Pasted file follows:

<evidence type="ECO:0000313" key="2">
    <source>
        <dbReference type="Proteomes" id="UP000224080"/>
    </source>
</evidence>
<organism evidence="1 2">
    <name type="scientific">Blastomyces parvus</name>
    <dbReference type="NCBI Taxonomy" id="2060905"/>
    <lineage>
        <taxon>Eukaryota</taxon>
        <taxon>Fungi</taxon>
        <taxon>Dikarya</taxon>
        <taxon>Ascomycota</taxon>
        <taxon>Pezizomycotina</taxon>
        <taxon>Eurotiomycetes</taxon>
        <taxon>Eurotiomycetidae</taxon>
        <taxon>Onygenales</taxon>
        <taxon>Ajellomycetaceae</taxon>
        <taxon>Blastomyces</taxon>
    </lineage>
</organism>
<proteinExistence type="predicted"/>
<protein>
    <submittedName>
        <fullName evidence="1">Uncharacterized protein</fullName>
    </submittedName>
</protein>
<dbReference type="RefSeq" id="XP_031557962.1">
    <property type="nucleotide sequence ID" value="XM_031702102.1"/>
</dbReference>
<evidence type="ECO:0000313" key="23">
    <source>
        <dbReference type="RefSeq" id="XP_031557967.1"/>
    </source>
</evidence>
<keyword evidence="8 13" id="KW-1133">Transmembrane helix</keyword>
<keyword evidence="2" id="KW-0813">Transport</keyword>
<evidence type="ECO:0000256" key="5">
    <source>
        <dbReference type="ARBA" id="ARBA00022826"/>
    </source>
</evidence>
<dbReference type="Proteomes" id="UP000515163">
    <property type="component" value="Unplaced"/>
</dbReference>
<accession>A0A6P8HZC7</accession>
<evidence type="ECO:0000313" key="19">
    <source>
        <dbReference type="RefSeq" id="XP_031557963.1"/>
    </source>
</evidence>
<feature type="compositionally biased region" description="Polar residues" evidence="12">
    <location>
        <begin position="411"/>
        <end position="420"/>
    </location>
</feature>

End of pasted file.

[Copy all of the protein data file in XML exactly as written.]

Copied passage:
<evidence type="ECO:0000313" key="2">
    <source>
        <dbReference type="Proteomes" id="UP000224080"/>
    </source>
</evidence>
<organism evidence="1 2">
    <name type="scientific">Blastomyces parvus</name>
    <dbReference type="NCBI Taxonomy" id="2060905"/>
    <lineage>
        <taxon>Eukaryota</taxon>
        <taxon>Fungi</taxon>
        <taxon>Dikarya</taxon>
        <taxon>Ascomycota</taxon>
        <taxon>Pezizomycotina</taxon>
        <taxon>Eurotiomycetes</taxon>
        <taxon>Eurotiomycetidae</taxon>
        <taxon>Onygenales</taxon>
        <taxon>Ajellomycetaceae</taxon>
        <taxon>Blastomyces</taxon>
    </lineage>
</organism>
<proteinExistence type="predicted"/>
<protein>
    <submittedName>
        <fullName evidence="1">Uncharacterized protein</fullName>
    </submittedName>
</protein>
<dbReference type="RefSeq" id="XP_031557962.1">
    <property type="nucleotide sequence ID" value="XM_031702102.1"/>
</dbReference>
<evidence type="ECO:0000313" key="23">
    <source>
        <dbReference type="RefSeq" id="XP_031557967.1"/>
    </source>
</evidence>
<keyword evidence="8 13" id="KW-1133">Transmembrane helix</keyword>
<keyword evidence="2" id="KW-0813">Transport</keyword>
<evidence type="ECO:0000256" key="5">
    <source>
        <dbReference type="ARBA" id="ARBA00022826"/>
    </source>
</evidence>
<dbReference type="Proteomes" id="UP000515163">
    <property type="component" value="Unplaced"/>
</dbReference>
<accession>A0A6P8HZC7</accession>
<evidence type="ECO:0000313" key="19">
    <source>
        <dbReference type="RefSeq" id="XP_031557963.1"/>
    </source>
</evidence>
<feature type="compositionally biased region" description="Polar residues" evidence="12">
    <location>
        <begin position="411"/>
        <end position="420"/>
    </location>
</feature>